The Federal Trade Commission and state attorneys general are devoting significant resources to combat false and deceptive advertising content related to the coronavirus, including the dissemination of express or implied immunity-based claims that lack competent and reliable scientific evidence.
From a recent press release pertaining to various coronavirus scams to joint warnings with the Food and Drug Administration, digital marketers that fail to properly examine claims and substantiation are in for a world of hurt, potentially even criminal liability. In fact, The U.S. Department of Justice has issued a number of press releases directing all U.S. Attorneys to appoint coronavirus fraud coordinators, and prioritize the investigation and prosecution of coronavirus-related schemes, including, but not limited to, individuals and businesses selling fake cures for COVID-19 online. The DoJ has also expressed its intention to pursue individuals that purposefully expose and infect others with COVID-19 under federal terrorism-related statutes.
Immunity supplements and express or implied COVID-19 prevention, treatment, cure or diagnosis-related representations are squarely within the crosshairs. Without limitation, a lack of competent and reliable scientific evidence with respect to the final product formulation – not just a single/handful of ingredient(s) – could prove disastrous for those hurriedly seeking to bring products to market without first ensuring that lawfully adequate substantiation is possessed prior to dissemination of claims.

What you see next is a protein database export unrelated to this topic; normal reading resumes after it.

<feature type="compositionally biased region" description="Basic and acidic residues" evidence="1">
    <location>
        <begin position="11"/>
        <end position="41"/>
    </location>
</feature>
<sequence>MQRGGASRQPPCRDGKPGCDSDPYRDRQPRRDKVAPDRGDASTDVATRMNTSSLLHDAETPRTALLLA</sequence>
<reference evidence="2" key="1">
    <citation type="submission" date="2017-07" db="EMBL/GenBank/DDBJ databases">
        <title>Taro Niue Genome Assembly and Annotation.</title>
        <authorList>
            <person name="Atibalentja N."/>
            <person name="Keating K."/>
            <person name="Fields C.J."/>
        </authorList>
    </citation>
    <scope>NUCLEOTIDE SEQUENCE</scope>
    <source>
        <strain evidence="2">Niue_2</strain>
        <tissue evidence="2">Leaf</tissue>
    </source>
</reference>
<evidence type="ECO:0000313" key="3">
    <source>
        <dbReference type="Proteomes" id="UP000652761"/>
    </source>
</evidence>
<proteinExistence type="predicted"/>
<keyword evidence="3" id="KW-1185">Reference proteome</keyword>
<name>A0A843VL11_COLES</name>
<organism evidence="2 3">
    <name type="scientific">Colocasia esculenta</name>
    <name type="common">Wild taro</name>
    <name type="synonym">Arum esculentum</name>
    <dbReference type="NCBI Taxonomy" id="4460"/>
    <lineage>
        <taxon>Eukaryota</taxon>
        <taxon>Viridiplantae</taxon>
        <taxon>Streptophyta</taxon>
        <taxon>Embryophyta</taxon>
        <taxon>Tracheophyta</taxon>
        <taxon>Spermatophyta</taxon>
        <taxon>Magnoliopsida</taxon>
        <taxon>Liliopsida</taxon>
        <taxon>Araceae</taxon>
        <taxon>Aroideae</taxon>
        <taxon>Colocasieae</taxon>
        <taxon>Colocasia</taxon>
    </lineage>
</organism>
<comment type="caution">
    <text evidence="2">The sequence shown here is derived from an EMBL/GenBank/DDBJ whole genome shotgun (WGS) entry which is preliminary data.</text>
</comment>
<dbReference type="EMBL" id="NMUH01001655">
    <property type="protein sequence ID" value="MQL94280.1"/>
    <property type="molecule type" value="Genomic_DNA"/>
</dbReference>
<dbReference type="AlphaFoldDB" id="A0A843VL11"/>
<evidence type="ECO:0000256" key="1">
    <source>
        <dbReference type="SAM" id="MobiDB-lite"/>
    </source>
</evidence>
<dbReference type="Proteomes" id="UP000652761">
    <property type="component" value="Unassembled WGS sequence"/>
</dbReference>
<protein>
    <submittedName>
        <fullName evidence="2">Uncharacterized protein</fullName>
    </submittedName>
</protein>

FTC attorney and Chairman Joe Simons has released a statement outlining current enforcement efforts, which include working with both federal and state law enforcement, in order to protect consumers from unfair and deceptive commercial practices. The FTC “will not tolerate businesses seeking to take advantage of consumers’ concerns and fears regarding coronavirus disease, exigent circumstances, or financial distress,” according to Simons.